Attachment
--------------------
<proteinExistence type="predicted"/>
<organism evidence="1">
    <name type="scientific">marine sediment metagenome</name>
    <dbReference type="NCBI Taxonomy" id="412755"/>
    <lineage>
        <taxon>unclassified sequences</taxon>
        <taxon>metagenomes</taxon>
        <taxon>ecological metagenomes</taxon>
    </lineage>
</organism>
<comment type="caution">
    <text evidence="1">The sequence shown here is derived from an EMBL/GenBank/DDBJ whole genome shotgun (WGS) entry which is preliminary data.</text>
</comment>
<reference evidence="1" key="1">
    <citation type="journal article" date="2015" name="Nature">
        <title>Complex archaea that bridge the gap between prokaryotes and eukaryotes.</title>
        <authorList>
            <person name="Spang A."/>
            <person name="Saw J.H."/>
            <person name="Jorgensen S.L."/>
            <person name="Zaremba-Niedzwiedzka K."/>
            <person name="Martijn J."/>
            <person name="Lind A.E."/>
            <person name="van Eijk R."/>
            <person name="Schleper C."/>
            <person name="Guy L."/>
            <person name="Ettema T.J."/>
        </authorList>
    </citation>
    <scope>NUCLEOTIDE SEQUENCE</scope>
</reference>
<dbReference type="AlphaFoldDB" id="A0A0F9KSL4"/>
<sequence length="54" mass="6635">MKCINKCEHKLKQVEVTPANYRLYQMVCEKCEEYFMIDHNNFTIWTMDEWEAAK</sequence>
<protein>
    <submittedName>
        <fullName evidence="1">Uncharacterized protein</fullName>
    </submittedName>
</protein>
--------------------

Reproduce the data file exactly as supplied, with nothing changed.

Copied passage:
<proteinExistence type="predicted"/>
<organism evidence="1">
    <name type="scientific">marine sediment metagenome</name>
    <dbReference type="NCBI Taxonomy" id="412755"/>
    <lineage>
        <taxon>unclassified sequences</taxon>
        <taxon>metagenomes</taxon>
        <taxon>ecological metagenomes</taxon>
    </lineage>
</organism>
<comment type="caution">
    <text evidence="1">The sequence shown here is derived from an EMBL/GenBank/DDBJ whole genome shotgun (WGS) entry which is preliminary data.</text>
</comment>
<reference evidence="1" key="1">
    <citation type="journal article" date="2015" name="Nature">
        <title>Complex archaea that bridge the gap between prokaryotes and eukaryotes.</title>
        <authorList>
            <person name="Spang A."/>
            <person name="Saw J.H."/>
            <person name="Jorgensen S.L."/>
            <person name="Zaremba-Niedzwiedzka K."/>
            <person name="Martijn J."/>
            <person name="Lind A.E."/>
            <person name="van Eijk R."/>
            <person name="Schleper C."/>
            <person name="Guy L."/>
            <person name="Ettema T.J."/>
        </authorList>
    </citation>
    <scope>NUCLEOTIDE SEQUENCE</scope>
</reference>
<dbReference type="AlphaFoldDB" id="A0A0F9KSL4"/>
<sequence length="54" mass="6635">MKCINKCEHKLKQVEVTPANYRLYQMVCEKCEEYFMIDHNNFTIWTMDEWEAAK</sequence>
<protein>
    <submittedName>
        <fullName evidence="1">Uncharacterized protein</fullName>
    </submittedName>
</protein>